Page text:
Unfortunately, I inherited from my mother a genetic sense of style and quality which was developed enough that the fact that the instrument was unplayable rendered it unacceptable to a youngster of my stature and it got no attention until the day they it got hauled off!
My father was a fantastic basketball coach, and principal at a local high school, and when I was a little older I would often go with him to work in the summer while school was out. I remember the freedom and excitement of having the master key to many acres of buildings, and one day while exploring a hitherto unnoticed storage room in the auditorium, I was thrilled to discover that it was filled with old pianos! Most of them were junk, but there was a small red spinet that all played and besides the baby grand on the stage, it was always the second thing I looked in on whenever I was there. I also looked forward to the wonderful lunch from the greasy-spoon nearby, and what a luxury it seemed when my father would open the drink machine hidden in his office closet and pull out two Dr. Peppers (he had his own key! It was like a gold mine!) I was incensed when the school had the gall to turn the grand old auditorium into a library. I remember thinking what a waste it was that the elegant grand piano sat entombed on the boarded up stage of the old auditorium, and chided my father years later when he told me it had fallen through the rotten stage floor!
The first time I understood what a pipe organ was occurred around age 10 I guess. I went to church with a friend and all that interested me were the ranks of exposed pipes and the large console. At the time it sounded incredible, but in reality the sound that so stirred me was made by a very coarse sounding neo-baroque organ that had not received adequate tonal finishing. The phrase that comes to mind is "God works in mysterious ways!" I was hooked. A Hammond spinet joined the old (but playable) upright piano in our basement.
Since I flunked an algebra class, I had to go to summer school. It was difficult for me to remain focused on the subject of math for the five or so hours each day, so I relieved the boredom with books about the pipe organ from our local library. One day the teacher "caught" me and asked that I stay after class. I waited anxiously for the upcoming lecture, and when the rest of the class departed, I did get the wise advice to make the most of the time and work on what I was there for (I passed, by the way,) but the wonderful lady quickly changed the subject to that of pipe organs. Her husband worked on them. I now know that was seems like coincidence was a God-instance. I became the note-holder for "Ed," and from Ed gained access to the 1925 E. M. Skinner in the beautiful downtown Methodist Church. I maintained a relationship with Ed & Sarah for many years, and one of the things I learned was that it was Sarah's father, a country preacher, who married my paternal grandparents.
By the time I finished high school the instruments in my basement were joined by my first pipe organ, thanks to Ed, and while I never got it playing fully, it brought me great joy. It was Ed who, after I decided to major in music in college, suggested that I study with Betty Louise Lumby. Having almost no formal music training of any sort, it's hard to imagine what went through Dr. Lumby's mind when I auditioned for her, but I'll never forget her comment as that day ended "I'll make a real organist out of you!" Dr. Lumby's characteristic and somewhat eccentric elegance has stayed with me, and I am coming to realize that I should let her know how things turned out. I was unprepared for the rigors of music study and did not stay with the program, although I eventually studied with other excellent teachers and completed my degree.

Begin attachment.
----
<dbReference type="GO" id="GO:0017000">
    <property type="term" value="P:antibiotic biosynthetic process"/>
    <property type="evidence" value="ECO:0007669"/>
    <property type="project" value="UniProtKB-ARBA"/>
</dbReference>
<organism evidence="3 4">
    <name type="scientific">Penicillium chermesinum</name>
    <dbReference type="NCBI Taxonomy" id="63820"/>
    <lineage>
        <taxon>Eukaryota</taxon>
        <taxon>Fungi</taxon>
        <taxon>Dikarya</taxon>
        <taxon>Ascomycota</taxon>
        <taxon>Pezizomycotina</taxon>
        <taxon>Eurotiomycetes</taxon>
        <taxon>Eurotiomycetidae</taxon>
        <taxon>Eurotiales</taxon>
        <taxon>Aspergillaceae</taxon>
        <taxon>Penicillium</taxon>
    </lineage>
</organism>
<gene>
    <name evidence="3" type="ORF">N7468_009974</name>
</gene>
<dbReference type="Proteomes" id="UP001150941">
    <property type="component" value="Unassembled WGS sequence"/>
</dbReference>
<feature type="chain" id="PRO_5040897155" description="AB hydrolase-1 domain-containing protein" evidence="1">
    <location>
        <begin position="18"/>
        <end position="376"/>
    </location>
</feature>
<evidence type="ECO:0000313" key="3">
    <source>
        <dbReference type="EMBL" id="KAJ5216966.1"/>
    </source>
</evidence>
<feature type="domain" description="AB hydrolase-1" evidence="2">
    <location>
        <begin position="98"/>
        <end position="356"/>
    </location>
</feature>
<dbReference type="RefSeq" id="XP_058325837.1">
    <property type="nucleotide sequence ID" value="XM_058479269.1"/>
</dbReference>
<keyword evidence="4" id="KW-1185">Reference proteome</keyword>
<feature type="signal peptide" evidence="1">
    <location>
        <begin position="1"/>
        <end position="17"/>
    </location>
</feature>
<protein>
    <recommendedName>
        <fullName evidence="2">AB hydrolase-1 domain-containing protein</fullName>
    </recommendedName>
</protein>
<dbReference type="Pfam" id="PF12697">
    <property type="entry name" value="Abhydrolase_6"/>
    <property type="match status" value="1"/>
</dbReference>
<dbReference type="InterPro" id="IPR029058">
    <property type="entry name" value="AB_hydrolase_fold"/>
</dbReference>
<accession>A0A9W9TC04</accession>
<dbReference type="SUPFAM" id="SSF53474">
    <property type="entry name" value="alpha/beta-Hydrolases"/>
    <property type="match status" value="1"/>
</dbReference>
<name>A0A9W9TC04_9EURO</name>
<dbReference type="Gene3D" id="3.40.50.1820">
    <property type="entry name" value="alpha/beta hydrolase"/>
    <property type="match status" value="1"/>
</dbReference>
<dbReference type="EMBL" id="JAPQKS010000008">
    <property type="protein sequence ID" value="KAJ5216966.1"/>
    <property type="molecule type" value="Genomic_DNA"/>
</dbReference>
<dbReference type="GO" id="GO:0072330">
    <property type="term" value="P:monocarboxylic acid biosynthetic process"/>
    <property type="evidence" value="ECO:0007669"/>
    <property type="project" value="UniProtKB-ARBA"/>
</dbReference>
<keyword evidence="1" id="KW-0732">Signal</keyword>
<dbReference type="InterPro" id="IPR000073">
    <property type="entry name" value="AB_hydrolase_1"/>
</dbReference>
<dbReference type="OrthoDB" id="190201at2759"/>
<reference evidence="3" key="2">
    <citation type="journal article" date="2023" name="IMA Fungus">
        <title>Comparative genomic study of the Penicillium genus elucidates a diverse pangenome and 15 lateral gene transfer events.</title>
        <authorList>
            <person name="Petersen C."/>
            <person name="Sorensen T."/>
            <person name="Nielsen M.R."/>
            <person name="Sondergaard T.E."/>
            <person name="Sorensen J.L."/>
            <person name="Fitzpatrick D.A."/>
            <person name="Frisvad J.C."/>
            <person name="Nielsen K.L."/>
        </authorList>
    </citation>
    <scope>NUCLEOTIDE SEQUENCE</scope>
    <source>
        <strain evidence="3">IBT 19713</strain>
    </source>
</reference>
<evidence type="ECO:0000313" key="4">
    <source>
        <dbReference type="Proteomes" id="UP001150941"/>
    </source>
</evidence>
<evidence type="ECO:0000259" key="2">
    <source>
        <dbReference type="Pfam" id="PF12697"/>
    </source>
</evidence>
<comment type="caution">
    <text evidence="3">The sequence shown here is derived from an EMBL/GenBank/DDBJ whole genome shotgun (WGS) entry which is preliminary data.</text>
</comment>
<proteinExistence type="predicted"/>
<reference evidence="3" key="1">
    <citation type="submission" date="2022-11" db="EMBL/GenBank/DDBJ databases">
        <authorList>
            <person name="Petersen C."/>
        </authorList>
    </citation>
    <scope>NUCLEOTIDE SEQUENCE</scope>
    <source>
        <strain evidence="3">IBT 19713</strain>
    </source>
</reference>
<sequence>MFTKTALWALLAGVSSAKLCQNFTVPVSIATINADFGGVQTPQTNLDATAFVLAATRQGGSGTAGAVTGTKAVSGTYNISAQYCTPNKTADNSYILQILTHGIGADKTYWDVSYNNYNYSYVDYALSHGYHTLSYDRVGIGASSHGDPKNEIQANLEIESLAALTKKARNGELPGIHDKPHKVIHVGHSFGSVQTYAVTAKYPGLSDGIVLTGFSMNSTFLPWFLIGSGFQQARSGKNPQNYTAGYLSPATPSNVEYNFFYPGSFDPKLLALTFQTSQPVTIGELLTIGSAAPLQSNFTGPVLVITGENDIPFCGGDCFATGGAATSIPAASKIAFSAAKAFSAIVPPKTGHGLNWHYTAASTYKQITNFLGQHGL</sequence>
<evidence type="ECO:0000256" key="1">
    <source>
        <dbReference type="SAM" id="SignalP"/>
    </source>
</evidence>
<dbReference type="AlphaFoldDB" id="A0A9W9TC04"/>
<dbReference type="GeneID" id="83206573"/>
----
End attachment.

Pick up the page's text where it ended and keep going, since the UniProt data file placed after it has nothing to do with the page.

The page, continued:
The year before college my parents began to realize the important place music would have in my life, and I remember listening for hours and hours to a boxed set of Bach recorded by E. Power Biggs on the Harvard Flentrop organ. That is probably what sent me off to college as an organ student.
Since then one dream after another has come true. My first real church music job was as organist-director at a beautiful Episcopal church with great acoustics and a small Moller in the gallery that sounded glorious in that room. During the eight years I was there the organ gained several ranks of used pipes, and was revoiced by John Hendriksen, former Aeolian-Skinner head flue voicer. I founded the first church-sponsored concert/arts series in our area, and I went on to serve several other churches, finish college, help found a local AGO chapter, and present my first public recitals.
In 1998 I was offered a full-time music position in a San Francisco Bay area Episcopal Church and left my hometown in triumph after many years of struggling to make up for the lack of proper early musical training as a youngster. In 2000, I accepted a position at another area parish, and my dream to create my "perfect" organ became reality when with the help of a local builder we completely rebuilt and revised the organ there. It went from 12 to 20 ranks, and I replaced the old worn out console and switching systems with a beautiful vintage Aeolian-Skinner console that I gutted and rebuilt with proper Skinner Style components and installed a software based control system. As a member of the local AGO chapter I have been privileged to perform in such well-known venues as Stanford University's Memorial Church, with its four unique but equally magnificent pipe organs.